Hello. New to group and Living in Limbo

HI everyone, I am new to this forum. My name is Emma, and I am 25. I am currently waiting for a formal diagnosis. I had an incident in October 2024, where I lost feeling in my left leg, it felt like being at the dentist, which over the next few days, spread up the left side of my body, and I ended up in A&E as I started to loose control of my hand. During that visit I saw a neurologist who arranged a MRI, however he said he wasn’t excepting to find anything. Whilst I was waiting for the MRI the numbness started to subside, however it has left me with numbers in my foot.

In December I had a MRI, and heard nothing until January when my neurologist was me asked to come in. During that appointment he explained the MRI showed 2 signs of inflammation, one in the area which controls sensation to the side of my body which went numb, and one in another area of my brain which didn’t seem to have caused me any effects, which was when he first mentioned MS, which was a complete shock as I know on-one with MS, and hadn’t even considered that is what it could be. Three weeks ago I had a lumper puncture, and last week I was informed it has come back positive, and my care has been transferred over to the part of the hospital, which specialises in MS, and I am now waiting for the appointment.

Since then I feel like I am living in complete limbo, which I am finding extremely difficult, and the stress of it all is starting to affect other elements of my life. I was just wondering if anyone has experienced this feeling of limbo, and has any coping strategies which may help?

Thanks
Emma

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Hi Emma,
Being in limbo is a very common experience in the initial stages so you’re not alone and among similar folks.

I’ve been in a three year journey myself and I’m still in limbo. I need yet another MRI to be done a year apart from my last one to subdiagnose PPMS. My neurologist already thinks it’s pp and I know it is but he’s got to follow criteria.

My coping strategy was initially to tell myself everything was ok and nothing had changed nor would it.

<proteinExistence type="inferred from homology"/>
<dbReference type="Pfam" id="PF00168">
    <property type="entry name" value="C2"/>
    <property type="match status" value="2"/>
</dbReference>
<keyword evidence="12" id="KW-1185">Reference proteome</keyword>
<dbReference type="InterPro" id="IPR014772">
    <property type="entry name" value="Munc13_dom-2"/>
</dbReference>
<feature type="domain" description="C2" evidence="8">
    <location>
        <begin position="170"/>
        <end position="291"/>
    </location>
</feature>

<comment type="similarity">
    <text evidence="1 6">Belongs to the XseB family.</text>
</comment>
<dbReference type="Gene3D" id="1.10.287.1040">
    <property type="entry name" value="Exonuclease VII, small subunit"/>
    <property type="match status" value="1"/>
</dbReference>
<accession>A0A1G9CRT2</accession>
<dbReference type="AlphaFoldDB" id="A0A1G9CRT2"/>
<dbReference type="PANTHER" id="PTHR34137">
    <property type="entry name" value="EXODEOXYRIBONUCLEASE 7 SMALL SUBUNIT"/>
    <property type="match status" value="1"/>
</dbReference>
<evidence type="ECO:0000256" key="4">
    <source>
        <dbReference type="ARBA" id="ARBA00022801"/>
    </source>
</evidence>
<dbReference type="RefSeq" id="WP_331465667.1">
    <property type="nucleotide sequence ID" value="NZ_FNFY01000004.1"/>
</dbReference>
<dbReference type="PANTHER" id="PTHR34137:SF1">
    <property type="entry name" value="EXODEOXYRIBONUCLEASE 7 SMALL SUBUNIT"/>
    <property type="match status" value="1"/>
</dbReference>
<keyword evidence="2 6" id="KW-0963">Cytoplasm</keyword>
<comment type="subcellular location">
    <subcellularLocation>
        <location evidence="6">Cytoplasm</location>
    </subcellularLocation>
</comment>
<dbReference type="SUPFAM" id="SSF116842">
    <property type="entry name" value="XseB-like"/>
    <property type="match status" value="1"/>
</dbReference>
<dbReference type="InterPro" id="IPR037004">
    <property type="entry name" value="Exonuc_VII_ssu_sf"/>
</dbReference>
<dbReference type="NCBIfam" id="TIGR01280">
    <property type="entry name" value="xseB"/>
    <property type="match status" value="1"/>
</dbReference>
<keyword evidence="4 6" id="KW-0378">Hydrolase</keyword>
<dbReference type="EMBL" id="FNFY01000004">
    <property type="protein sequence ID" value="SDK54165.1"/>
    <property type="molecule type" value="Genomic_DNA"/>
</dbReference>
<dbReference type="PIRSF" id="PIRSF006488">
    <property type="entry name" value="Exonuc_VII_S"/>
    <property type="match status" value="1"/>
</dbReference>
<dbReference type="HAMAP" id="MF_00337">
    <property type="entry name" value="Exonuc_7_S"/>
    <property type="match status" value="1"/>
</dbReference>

But then I would say silly things to my wife like saying I may just disappear one day. My biggest worry was to become a burden and have to rely on others.

My wife convinced me to attend counselling and it really helped.
In my area there is an amazing charity called Revive MS who provided the counseling for free.

It may be worth looking into?

All the best.

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Emma, Limbo is another aspect of your “new normal” as for coping strategies, this depends on many things. In my 30+ years of MS experience I would say that one of my better strategies is to live in the moment, deal with what you can. The “unknown” future has a different meaning to someone dealing with a chronic (variable) condition, but try not to worry about long term stuff. This is easier said than done, but I set myself only short and some medium term goals or targets. It is also important to be able to communicate your fears and plans with someone you trust and who listens.
Plus whilst MS (or other illness) is a big part of your life, it is only a fragment of who you are so try to avoid it becoming an all consuming “hobby / thing” I will stop wittering and wish you and your family all the best.
Mick

PS I forgot to say that do not be afraid to make a fuss if scary stuff happens. Your professional team need to know ASAP if there is something that is a big problem which might be helped.

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Many of us have had a spell of time when everyone (us included) has a good idea what the problem is, but it isn’t formal yet.

I remember the strange feeling of knowing but not knowing. In a sense, you can’t start to get your head around it until it’s certain (well, I couldn’t). But on the other hand, the weird time of knowing but not knowing is all part of coming to terms, or that how it felt to me at the time and, looking back, it still does. It isn’t a comfortable feeling, I know. The one crumb of comfort for me was that when the formal diagnosis did come. It was no surprise.